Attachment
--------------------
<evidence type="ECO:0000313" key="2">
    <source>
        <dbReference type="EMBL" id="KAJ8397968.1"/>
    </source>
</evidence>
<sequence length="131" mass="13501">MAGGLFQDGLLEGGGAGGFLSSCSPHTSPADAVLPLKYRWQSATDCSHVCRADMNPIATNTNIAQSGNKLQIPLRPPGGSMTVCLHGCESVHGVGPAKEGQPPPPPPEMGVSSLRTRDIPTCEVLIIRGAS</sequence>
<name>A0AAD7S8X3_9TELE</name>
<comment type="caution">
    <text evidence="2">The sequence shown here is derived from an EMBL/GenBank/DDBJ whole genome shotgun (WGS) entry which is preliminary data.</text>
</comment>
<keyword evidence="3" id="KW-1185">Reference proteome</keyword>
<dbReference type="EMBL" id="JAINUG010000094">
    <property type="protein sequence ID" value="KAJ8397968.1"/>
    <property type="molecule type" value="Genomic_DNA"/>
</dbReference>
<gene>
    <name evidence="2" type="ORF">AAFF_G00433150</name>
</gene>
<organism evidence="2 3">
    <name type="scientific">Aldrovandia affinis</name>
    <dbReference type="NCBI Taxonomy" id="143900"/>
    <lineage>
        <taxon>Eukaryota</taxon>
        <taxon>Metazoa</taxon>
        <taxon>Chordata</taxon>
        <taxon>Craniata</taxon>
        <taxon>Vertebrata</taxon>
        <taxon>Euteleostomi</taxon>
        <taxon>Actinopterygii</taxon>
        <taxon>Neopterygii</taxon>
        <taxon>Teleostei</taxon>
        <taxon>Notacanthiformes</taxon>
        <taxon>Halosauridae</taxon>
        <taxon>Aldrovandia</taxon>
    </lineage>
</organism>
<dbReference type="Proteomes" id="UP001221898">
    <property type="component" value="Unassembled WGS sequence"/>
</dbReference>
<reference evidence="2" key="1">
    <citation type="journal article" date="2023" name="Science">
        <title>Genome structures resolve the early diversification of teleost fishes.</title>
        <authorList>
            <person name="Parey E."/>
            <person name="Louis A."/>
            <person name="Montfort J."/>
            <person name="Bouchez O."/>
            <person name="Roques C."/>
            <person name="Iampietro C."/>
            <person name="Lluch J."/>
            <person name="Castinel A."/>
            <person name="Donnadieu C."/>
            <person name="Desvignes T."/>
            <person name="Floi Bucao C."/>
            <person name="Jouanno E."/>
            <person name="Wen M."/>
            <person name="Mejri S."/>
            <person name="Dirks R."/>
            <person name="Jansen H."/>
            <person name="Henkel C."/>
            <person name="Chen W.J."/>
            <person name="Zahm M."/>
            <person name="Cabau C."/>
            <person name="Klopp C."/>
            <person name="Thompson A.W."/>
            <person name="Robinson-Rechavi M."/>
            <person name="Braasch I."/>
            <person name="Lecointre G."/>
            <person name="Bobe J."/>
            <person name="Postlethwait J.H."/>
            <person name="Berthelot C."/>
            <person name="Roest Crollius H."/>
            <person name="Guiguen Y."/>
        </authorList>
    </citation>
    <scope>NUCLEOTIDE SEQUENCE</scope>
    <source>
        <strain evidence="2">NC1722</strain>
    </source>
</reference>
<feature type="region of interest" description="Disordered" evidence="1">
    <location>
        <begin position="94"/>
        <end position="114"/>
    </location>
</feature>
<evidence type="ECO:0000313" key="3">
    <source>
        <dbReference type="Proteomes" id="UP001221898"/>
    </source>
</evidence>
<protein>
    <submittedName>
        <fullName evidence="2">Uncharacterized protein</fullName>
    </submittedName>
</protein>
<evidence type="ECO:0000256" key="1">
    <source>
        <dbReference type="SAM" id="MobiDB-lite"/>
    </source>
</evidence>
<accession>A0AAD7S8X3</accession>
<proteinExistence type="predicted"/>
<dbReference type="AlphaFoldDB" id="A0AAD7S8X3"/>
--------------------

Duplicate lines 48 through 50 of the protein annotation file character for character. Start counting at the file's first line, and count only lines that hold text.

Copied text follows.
            <person name="Roques C."/>
            <person name="Iampietro C."/>
            <person name="Lluch J."/>